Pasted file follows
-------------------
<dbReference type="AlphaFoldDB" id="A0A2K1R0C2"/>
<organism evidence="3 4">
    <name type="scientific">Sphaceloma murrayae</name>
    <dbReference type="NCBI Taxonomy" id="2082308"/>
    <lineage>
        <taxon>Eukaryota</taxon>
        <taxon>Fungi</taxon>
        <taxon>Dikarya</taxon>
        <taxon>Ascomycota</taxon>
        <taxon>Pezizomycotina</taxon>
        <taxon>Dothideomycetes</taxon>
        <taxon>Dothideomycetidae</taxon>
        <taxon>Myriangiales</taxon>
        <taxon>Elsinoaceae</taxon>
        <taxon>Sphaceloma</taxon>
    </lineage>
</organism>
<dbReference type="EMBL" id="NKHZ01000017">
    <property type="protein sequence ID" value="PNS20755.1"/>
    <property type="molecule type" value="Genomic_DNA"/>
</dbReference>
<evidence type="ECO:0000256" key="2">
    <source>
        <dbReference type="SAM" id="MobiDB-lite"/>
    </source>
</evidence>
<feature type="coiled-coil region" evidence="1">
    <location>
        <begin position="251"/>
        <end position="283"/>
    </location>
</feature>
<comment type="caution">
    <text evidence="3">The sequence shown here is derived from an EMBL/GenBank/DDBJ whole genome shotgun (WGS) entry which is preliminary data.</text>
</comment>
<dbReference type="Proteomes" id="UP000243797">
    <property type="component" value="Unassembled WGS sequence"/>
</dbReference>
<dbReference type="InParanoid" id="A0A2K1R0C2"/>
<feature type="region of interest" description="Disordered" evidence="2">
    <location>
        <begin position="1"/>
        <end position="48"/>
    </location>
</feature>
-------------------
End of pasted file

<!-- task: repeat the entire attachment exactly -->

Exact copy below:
<dbReference type="AlphaFoldDB" id="A0A2K1R0C2"/>
<organism evidence="3 4">
    <name type="scientific">Sphaceloma murrayae</name>
    <dbReference type="NCBI Taxonomy" id="2082308"/>
    <lineage>
        <taxon>Eukaryota</taxon>
        <taxon>Fungi</taxon>
        <taxon>Dikarya</taxon>
        <taxon>Ascomycota</taxon>
        <taxon>Pezizomycotina</taxon>
        <taxon>Dothideomycetes</taxon>
        <taxon>Dothideomycetidae</taxon>
        <taxon>Myriangiales</taxon>
        <taxon>Elsinoaceae</taxon>
        <taxon>Sphaceloma</taxon>
    </lineage>
</organism>
<dbReference type="EMBL" id="NKHZ01000017">
    <property type="protein sequence ID" value="PNS20755.1"/>
    <property type="molecule type" value="Genomic_DNA"/>
</dbReference>
<evidence type="ECO:0000256" key="2">
    <source>
        <dbReference type="SAM" id="MobiDB-lite"/>
    </source>
</evidence>
<feature type="coiled-coil region" evidence="1">
    <location>
        <begin position="251"/>
        <end position="283"/>
    </location>
</feature>
<comment type="caution">
    <text evidence="3">The sequence shown here is derived from an EMBL/GenBank/DDBJ whole genome shotgun (WGS) entry which is preliminary data.</text>
</comment>
<dbReference type="Proteomes" id="UP000243797">
    <property type="component" value="Unassembled WGS sequence"/>
</dbReference>
<dbReference type="InParanoid" id="A0A2K1R0C2"/>
<feature type="region of interest" description="Disordered" evidence="2">
    <location>
        <begin position="1"/>
        <end position="48"/>
    </location>
</feature>